The approach followed in the above-mentioned article is to translate the digital PCM input signals into a pulse density modulated signal by means of a sigma delta modulator. Subsequently, the output pulses of the sigma delta modulator are used to switch the power amplifier, which operates as a 1-bit D/A converter, and the output of the power amplifier is applied to low-pass filtering means constituted wholly or partly by the load of the power amplifier. However, the problem with conventional sigma delta modulators is that the pulse density modulated signal has much higher switching frequencies than pulse width modulated signals. This limits their usability, especially in power converters, because the power losses in class D amplifiers increase proportional with the number of switching flanks. In the aforementioned article a method is proposed that uses a separate controller around the sigma delta modulator to force the sigma delta modulator to generate low frequency pulse patterns. This method is called “bit flipping” and it leads to quite promising results, but with the drawback of increased circuit complexity.
The present invention has for an object to force the sigma delta modulator to generate low-frequency pulse patterns with much lower circuit complexity than the solution of the said article, while there is a large flexibility in the choice of the average length of these pulse patterns and the data converter according to the present invention is therefore characterized in that, for decreasing the idle oscillation frequency of the sigma delta modulator, the discrete-time low-pass filter is arranged to have a 180° phase delay with positive group delay at a frequency that is at least four times lower than the sample frequency (fs). The group delay is normally defined as the negative of the slope of the phase versus frequency characteristic. Therefore this means that according to the invention the phase versus frequency characteristic passes with increasing frequency downwardly through a 180° level at a frequency that is at least four times lower than the sample frequency (fs).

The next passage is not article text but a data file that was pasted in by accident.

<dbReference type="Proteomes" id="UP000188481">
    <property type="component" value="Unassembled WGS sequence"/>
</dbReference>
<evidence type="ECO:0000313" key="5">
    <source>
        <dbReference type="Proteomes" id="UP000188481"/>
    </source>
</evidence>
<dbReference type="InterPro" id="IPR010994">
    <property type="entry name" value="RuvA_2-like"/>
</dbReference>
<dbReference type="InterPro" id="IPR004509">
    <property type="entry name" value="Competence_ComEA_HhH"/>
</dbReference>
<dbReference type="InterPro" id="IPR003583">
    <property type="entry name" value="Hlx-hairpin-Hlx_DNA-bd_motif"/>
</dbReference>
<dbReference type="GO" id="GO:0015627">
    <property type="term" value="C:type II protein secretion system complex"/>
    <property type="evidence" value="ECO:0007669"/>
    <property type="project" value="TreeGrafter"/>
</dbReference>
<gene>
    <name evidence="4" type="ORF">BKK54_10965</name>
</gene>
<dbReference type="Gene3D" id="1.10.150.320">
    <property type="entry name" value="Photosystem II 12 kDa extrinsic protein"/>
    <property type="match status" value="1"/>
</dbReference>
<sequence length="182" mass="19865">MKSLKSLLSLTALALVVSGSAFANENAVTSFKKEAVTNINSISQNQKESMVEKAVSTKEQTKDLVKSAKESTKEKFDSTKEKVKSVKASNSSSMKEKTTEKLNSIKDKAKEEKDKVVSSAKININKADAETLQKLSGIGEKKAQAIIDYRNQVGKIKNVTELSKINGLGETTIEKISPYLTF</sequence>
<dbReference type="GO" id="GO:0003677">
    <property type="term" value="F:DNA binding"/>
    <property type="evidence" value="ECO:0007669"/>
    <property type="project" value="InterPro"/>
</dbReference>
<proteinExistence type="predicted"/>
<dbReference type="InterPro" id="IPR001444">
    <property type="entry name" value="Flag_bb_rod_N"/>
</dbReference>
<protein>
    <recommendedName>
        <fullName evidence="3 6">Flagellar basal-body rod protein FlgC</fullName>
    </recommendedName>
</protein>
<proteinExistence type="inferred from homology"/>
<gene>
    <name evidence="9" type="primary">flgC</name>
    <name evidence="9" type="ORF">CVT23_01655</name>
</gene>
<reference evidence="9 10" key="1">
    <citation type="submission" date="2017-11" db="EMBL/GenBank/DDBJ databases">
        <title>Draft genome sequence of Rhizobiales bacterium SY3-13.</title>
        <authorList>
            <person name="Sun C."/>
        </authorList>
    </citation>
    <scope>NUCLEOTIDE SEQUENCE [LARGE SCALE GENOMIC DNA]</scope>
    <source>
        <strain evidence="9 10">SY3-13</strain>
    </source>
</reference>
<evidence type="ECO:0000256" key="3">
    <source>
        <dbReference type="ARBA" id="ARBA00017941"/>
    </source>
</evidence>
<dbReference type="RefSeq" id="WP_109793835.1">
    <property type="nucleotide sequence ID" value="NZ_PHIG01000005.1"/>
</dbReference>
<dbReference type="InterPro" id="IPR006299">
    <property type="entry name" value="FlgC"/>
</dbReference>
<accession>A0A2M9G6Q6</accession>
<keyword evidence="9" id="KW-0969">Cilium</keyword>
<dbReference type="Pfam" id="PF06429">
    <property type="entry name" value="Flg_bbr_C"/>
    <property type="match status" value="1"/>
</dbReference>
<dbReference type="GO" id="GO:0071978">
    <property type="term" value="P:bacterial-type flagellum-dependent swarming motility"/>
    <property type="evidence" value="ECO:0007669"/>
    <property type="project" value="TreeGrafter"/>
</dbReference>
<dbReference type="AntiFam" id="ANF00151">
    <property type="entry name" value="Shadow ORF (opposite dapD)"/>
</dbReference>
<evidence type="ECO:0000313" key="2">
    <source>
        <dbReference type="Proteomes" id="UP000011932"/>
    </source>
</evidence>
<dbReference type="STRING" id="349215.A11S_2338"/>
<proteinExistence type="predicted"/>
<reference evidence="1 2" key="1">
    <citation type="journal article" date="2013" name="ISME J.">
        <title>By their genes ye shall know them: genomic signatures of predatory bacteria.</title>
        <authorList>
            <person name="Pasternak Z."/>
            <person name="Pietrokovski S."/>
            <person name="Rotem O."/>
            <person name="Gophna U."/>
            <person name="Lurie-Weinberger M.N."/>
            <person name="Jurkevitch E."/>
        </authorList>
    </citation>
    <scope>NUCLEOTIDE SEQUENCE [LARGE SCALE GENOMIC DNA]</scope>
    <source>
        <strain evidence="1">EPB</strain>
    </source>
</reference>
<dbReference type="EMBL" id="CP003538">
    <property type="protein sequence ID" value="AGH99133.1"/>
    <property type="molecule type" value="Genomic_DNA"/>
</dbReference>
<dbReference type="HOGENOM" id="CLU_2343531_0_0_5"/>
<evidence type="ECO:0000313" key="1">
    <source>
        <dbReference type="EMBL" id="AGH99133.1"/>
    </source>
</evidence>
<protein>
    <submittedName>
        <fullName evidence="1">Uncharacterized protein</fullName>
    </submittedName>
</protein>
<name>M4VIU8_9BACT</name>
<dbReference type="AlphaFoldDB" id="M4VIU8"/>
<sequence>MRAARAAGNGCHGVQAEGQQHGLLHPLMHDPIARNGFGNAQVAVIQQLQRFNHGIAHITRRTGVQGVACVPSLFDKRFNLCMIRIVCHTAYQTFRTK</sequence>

Theoretically, each sigma delta modulator generates an oscillation pattern, often called “limit cycle”. An analog sigma delta modulator with a single integrator followed by a comparator would in theory start to oscillate at an infinite frequency and the average output signal would be equal to the input signal. An equivalent digital sigma delta modulator with zero input signal would start to oscillate around half the sample frequency because of the inherent time delay of the discrete-time integrator. The idea behind the present invention is that, by properly dimensioning the discrete-time low-pass filter, the sigma delta modulator may be forced to oscillate at a frequency which is substantially lower than is the case with prior art sigma delta modulators without “bit flipping” and that this reduction in oscillator frequency leads to broader pulse patterns and correspondingly lesser switching flanks in the output of the sigma delta modulator.